Review: Factory Girl

Factory Girl
7 10

A young beautiful socialite with loads of Daddy's money to burn goes to New York in search of fame and recognition. On her journey, she meets and becomes dear friends with the ever-so famous Mr. Andy Warhol. Art, eccentric people and the very popular hang out joint, The Factory, all ensue.

Even though I never really followed the Pop Art movement myself (weird because I did study Art in school) or know much about it other than Andy Warhol's Campbell's Soup stuff, this was a unique film experience for me, as well as an engaging character piece. In this film, we get to experience Warhol's work and see his inspirations, and if Sienna Miller's character (Edie Sedgwick) was anything like the portrayal of her in this film in real life, I can totally see how she was Warhol’s muse. She was full of life, easy on the eyes and when responding to people, always appeared to look like she gave a shit about what you were talking about. A rare quality that came off great on-screen!

Sienna Miller...my God, what a natural beauty! She is truly inspiring to look at and, damn...she can act! She plays Sedgwick and her character draws you in from beginning to end as you experience her transformation from becoming a "superstar" in the public eye to eventually turning to drugs which lead to her demise. Sienna just needs to do one big studio pic which will put her on the map to superstardom in real life!

Guy Pearce also does an amazing job of transforming himself into the Pop artist, Andy Warhol. Every movie in which I've seen Warhol being portrayed has always left me with a sense of unease about the guy and bottom line...let's face it, the man was frickin’ weird! Yes, he did create interesting art, but the way he was shown in FACTORY GIRL, he came across as a cheap ass who just used everyone for his own financial purposes. Warhol is a borderline asshole and Pearce pulled him off to a T (pun intended?).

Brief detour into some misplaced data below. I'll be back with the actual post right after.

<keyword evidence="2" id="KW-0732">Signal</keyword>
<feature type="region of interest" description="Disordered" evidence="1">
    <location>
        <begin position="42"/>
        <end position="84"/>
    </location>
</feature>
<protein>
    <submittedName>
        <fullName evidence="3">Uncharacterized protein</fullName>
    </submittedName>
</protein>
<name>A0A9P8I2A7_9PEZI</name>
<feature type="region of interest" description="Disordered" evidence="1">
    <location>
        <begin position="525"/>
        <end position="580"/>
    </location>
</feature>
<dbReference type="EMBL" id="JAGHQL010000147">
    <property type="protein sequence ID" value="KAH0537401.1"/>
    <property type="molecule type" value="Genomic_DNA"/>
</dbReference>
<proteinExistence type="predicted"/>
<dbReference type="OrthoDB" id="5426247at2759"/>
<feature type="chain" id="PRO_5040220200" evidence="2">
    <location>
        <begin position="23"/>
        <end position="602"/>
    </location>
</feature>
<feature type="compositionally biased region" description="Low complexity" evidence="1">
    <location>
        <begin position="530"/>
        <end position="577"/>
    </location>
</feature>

Hayden Christensen was this film's biggest surprise for me. According to the IMDB, his character is just known as the "Musician", but it was pretty clear to me that he was supposed to be Bob Dylan. I think there were some legal issues regarding the use of his name for the movie and therefore his name (Bob Dylan) was never actually said in the film. I will say this, I was super impressed with Christensen’s portrayal of the folk singer. Whatever memory I had of him as Anakin Skywalker, is officially peeled off right now, so he can move out of that shadow and move on to greener pastures. The boy can act!

All that said, I much preferred the first half of this movie over the second. The latter was a bit hard to follow because they started to bring in too many characters and it felt a little rushed. It seemed like we were supposed to know who all of the "new people" were, but it just made the film more confusing to follow for me.

In the end though, great characters, great acting and an interesting story, although not one for which you need to go out to the cinema right away. The film is also not for everyone. I'm just throwing it out there, but I think people who enjoy art or some form of art will appreciate this movie much more than the regular peeps who goes to the movies for a ruckus affair.

Apocalypto (8/10) Blood Diamond (7/10) Borat (9/10) Crank (8/10) Deja Vu (6/10) Eragon (4/10) Flushed Away (4/10) Grudge 2 (5/10) Harsh Times (7/10) Last King of Scotland (6/10) Rocky Balboa (7/10) Stranger Than Fiction (7/10) The Departed (9/10) The Holiday (6/10) The Nativity Story (7/10) The Prestige (8/10) The Pursuit of Happyness (6/10)

-- by Tim Goernert

Source: JoBlo.com



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